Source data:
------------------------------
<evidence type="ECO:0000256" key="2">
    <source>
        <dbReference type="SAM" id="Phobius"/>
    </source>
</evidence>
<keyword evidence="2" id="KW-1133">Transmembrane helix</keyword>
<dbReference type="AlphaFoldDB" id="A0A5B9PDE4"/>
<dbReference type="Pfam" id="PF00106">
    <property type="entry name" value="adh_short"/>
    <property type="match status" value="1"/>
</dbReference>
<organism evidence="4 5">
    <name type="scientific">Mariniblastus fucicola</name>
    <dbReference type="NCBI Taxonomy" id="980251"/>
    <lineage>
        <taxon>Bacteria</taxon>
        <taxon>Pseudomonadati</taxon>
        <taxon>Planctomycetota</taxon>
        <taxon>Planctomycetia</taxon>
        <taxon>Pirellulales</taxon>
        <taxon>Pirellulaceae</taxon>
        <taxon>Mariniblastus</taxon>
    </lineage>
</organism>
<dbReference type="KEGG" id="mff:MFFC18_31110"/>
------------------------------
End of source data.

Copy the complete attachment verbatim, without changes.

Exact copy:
<evidence type="ECO:0000256" key="2">
    <source>
        <dbReference type="SAM" id="Phobius"/>
    </source>
</evidence>
<keyword evidence="2" id="KW-1133">Transmembrane helix</keyword>
<dbReference type="AlphaFoldDB" id="A0A5B9PDE4"/>
<dbReference type="Pfam" id="PF00106">
    <property type="entry name" value="adh_short"/>
    <property type="match status" value="1"/>
</dbReference>
<organism evidence="4 5">
    <name type="scientific">Mariniblastus fucicola</name>
    <dbReference type="NCBI Taxonomy" id="980251"/>
    <lineage>
        <taxon>Bacteria</taxon>
        <taxon>Pseudomonadati</taxon>
        <taxon>Planctomycetota</taxon>
        <taxon>Planctomycetia</taxon>
        <taxon>Pirellulales</taxon>
        <taxon>Pirellulaceae</taxon>
        <taxon>Mariniblastus</taxon>
    </lineage>
</organism>
<dbReference type="KEGG" id="mff:MFFC18_31110"/>